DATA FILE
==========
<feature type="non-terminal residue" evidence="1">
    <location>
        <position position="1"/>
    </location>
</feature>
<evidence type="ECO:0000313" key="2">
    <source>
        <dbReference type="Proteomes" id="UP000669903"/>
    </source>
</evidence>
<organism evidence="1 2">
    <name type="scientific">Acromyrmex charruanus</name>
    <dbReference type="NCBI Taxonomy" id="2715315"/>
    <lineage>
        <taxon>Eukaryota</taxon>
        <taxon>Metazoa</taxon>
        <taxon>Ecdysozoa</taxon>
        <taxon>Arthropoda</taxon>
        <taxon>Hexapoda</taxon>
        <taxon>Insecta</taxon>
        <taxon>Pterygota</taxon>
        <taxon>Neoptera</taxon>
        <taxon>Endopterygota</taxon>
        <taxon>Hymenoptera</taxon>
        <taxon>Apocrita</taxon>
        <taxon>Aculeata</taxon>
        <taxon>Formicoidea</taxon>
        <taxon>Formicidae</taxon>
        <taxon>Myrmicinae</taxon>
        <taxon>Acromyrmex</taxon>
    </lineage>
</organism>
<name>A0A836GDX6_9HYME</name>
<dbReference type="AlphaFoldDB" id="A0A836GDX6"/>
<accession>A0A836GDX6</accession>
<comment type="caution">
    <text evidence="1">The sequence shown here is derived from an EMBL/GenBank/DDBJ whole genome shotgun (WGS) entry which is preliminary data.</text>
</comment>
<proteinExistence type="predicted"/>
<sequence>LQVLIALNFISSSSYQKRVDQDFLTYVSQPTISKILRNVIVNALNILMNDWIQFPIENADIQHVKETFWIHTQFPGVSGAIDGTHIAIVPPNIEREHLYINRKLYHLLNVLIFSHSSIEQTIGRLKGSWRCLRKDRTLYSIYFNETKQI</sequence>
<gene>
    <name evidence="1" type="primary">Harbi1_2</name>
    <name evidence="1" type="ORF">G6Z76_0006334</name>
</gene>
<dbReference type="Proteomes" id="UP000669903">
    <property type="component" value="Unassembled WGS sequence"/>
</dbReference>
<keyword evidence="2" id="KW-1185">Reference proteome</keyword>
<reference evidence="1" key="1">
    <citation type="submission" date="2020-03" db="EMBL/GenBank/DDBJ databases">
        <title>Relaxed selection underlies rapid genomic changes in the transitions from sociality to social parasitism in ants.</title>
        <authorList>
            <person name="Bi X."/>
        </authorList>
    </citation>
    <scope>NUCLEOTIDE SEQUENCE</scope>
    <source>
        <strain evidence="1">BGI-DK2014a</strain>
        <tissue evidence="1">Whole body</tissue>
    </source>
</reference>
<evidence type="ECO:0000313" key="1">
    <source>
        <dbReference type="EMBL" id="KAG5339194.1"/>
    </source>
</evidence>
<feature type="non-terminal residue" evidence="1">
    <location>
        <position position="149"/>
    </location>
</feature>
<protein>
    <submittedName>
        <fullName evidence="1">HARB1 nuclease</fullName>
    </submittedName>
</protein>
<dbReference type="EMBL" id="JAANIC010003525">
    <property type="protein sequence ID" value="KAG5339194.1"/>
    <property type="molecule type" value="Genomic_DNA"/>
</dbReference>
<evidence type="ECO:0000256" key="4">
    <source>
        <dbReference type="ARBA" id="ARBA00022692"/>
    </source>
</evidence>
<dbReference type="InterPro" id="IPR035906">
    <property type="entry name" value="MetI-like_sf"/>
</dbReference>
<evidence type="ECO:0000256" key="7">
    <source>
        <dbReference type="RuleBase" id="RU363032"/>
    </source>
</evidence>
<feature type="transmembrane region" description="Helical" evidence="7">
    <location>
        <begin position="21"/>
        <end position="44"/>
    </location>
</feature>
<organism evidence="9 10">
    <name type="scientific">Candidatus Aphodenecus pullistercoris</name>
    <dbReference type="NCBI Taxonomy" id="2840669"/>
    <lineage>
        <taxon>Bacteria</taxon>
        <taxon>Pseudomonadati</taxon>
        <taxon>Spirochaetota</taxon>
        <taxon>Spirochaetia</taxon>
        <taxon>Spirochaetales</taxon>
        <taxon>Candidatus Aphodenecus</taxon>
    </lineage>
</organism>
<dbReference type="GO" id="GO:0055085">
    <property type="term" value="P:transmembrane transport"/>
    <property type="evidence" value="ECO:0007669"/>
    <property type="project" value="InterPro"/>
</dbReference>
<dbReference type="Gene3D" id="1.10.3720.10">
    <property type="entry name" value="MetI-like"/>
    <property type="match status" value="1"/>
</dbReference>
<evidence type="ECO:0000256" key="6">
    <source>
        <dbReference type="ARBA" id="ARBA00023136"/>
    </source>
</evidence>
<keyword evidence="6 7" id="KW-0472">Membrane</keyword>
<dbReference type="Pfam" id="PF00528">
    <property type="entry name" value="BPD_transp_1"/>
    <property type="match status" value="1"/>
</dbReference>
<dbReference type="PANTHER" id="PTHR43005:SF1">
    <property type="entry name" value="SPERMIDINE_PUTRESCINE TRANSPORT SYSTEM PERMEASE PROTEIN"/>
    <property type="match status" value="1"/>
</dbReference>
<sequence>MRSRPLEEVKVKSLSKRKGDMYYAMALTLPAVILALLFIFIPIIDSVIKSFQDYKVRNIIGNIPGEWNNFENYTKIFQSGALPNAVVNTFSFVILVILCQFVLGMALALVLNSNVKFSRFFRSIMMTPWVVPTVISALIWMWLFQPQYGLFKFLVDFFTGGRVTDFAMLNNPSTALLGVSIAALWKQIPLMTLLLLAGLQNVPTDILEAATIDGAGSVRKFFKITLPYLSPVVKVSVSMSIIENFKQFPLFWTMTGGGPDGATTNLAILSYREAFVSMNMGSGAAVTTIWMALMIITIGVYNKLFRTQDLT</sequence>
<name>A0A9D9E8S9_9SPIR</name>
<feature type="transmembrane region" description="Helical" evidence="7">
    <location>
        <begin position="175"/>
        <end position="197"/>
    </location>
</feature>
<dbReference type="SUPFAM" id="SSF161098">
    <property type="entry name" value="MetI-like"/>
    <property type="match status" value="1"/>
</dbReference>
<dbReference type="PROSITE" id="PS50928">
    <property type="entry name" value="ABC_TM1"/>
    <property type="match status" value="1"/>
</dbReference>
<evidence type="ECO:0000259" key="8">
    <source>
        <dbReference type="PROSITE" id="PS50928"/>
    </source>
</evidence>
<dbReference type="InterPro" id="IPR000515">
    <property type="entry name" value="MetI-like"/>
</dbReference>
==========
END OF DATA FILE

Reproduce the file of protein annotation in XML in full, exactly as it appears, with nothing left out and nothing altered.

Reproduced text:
<feature type="non-terminal residue" evidence="1">
    <location>
        <position position="1"/>
    </location>
</feature>
<evidence type="ECO:0000313" key="2">
    <source>
        <dbReference type="Proteomes" id="UP000669903"/>
    </source>
</evidence>
<organism evidence="1 2">
    <name type="scientific">Acromyrmex charruanus</name>
    <dbReference type="NCBI Taxonomy" id="2715315"/>
    <lineage>
        <taxon>Eukaryota</taxon>
        <taxon>Metazoa</taxon>
        <taxon>Ecdysozoa</taxon>
        <taxon>Arthropoda</taxon>
        <taxon>Hexapoda</taxon>
        <taxon>Insecta</taxon>
        <taxon>Pterygota</taxon>
        <taxon>Neoptera</taxon>
        <taxon>Endopterygota</taxon>
        <taxon>Hymenoptera</taxon>
        <taxon>Apocrita</taxon>
        <taxon>Aculeata</taxon>
        <taxon>Formicoidea</taxon>
        <taxon>Formicidae</taxon>
        <taxon>Myrmicinae</taxon>
        <taxon>Acromyrmex</taxon>
    </lineage>
</organism>
<name>A0A836GDX6_9HYME</name>
<dbReference type="AlphaFoldDB" id="A0A836GDX6"/>
<accession>A0A836GDX6</accession>
<comment type="caution">
    <text evidence="1">The sequence shown here is derived from an EMBL/GenBank/DDBJ whole genome shotgun (WGS) entry which is preliminary data.</text>
</comment>
<proteinExistence type="predicted"/>
<sequence>LQVLIALNFISSSSYQKRVDQDFLTYVSQPTISKILRNVIVNALNILMNDWIQFPIENADIQHVKETFWIHTQFPGVSGAIDGTHIAIVPPNIEREHLYINRKLYHLLNVLIFSHSSIEQTIGRLKGSWRCLRKDRTLYSIYFNETKQI</sequence>
<gene>
    <name evidence="1" type="primary">Harbi1_2</name>
    <name evidence="1" type="ORF">G6Z76_0006334</name>
</gene>
<dbReference type="Proteomes" id="UP000669903">
    <property type="component" value="Unassembled WGS sequence"/>
</dbReference>
<keyword evidence="2" id="KW-1185">Reference proteome</keyword>
<reference evidence="1" key="1">
    <citation type="submission" date="2020-03" db="EMBL/GenBank/DDBJ databases">
        <title>Relaxed selection underlies rapid genomic changes in the transitions from sociality to social parasitism in ants.</title>
        <authorList>
            <person name="Bi X."/>
        </authorList>
    </citation>
    <scope>NUCLEOTIDE SEQUENCE</scope>
    <source>
        <strain evidence="1">BGI-DK2014a</strain>
        <tissue evidence="1">Whole body</tissue>
    </source>
</reference>
<evidence type="ECO:0000313" key="1">
    <source>
        <dbReference type="EMBL" id="KAG5339194.1"/>
    </source>
</evidence>
<feature type="non-terminal residue" evidence="1">
    <location>
        <position position="149"/>
    </location>
</feature>
<protein>
    <submittedName>
        <fullName evidence="1">HARB1 nuclease</fullName>
    </submittedName>
</protein>
<dbReference type="EMBL" id="JAANIC010003525">
    <property type="protein sequence ID" value="KAG5339194.1"/>
    <property type="molecule type" value="Genomic_DNA"/>
</dbReference>
<evidence type="ECO:0000256" key="4">
    <source>
        <dbReference type="ARBA" id="ARBA00022692"/>
    </source>
</evidence>
<dbReference type="InterPro" id="IPR035906">
    <property type="entry name" value="MetI-like_sf"/>
</dbReference>
<evidence type="ECO:0000256" key="7">
    <source>
        <dbReference type="RuleBase" id="RU363032"/>
    </source>
</evidence>
<feature type="transmembrane region" description="Helical" evidence="7">
    <location>
        <begin position="21"/>
        <end position="44"/>
    </location>
</feature>
<organism evidence="9 10">
    <name type="scientific">Candidatus Aphodenecus pullistercoris</name>
    <dbReference type="NCBI Taxonomy" id="2840669"/>
    <lineage>
        <taxon>Bacteria</taxon>
        <taxon>Pseudomonadati</taxon>
        <taxon>Spirochaetota</taxon>
        <taxon>Spirochaetia</taxon>
        <taxon>Spirochaetales</taxon>
        <taxon>Candidatus Aphodenecus</taxon>
    </lineage>
</organism>
<dbReference type="GO" id="GO:0055085">
    <property type="term" value="P:transmembrane transport"/>
    <property type="evidence" value="ECO:0007669"/>
    <property type="project" value="InterPro"/>
</dbReference>
<dbReference type="Gene3D" id="1.10.3720.10">
    <property type="entry name" value="MetI-like"/>
    <property type="match status" value="1"/>
</dbReference>
<evidence type="ECO:0000256" key="6">
    <source>
        <dbReference type="ARBA" id="ARBA00023136"/>
    </source>
</evidence>
<keyword evidence="6 7" id="KW-0472">Membrane</keyword>
<dbReference type="Pfam" id="PF00528">
    <property type="entry name" value="BPD_transp_1"/>
    <property type="match status" value="1"/>
</dbReference>
<dbReference type="PANTHER" id="PTHR43005:SF1">
    <property type="entry name" value="SPERMIDINE_PUTRESCINE TRANSPORT SYSTEM PERMEASE PROTEIN"/>
    <property type="match status" value="1"/>
</dbReference>
<sequence>MRSRPLEEVKVKSLSKRKGDMYYAMALTLPAVILALLFIFIPIIDSVIKSFQDYKVRNIIGNIPGEWNNFENYTKIFQSGALPNAVVNTFSFVILVILCQFVLGMALALVLNSNVKFSRFFRSIMMTPWVVPTVISALIWMWLFQPQYGLFKFLVDFFTGGRVTDFAMLNNPSTALLGVSIAALWKQIPLMTLLLLAGLQNVPTDILEAATIDGAGSVRKFFKITLPYLSPVVKVSVSMSIIENFKQFPLFWTMTGGGPDGATTNLAILSYREAFVSMNMGSGAAVTTIWMALMIITIGVYNKLFRTQDLT</sequence>
<name>A0A9D9E8S9_9SPIR</name>
<feature type="transmembrane region" description="Helical" evidence="7">
    <location>
        <begin position="175"/>
        <end position="197"/>
    </location>
</feature>
<dbReference type="SUPFAM" id="SSF161098">
    <property type="entry name" value="MetI-like"/>
    <property type="match status" value="1"/>
</dbReference>
<dbReference type="PROSITE" id="PS50928">
    <property type="entry name" value="ABC_TM1"/>
    <property type="match status" value="1"/>
</dbReference>
<evidence type="ECO:0000259" key="8">
    <source>
        <dbReference type="PROSITE" id="PS50928"/>
    </source>
</evidence>
<dbReference type="InterPro" id="IPR000515">
    <property type="entry name" value="MetI-like"/>
</dbReference>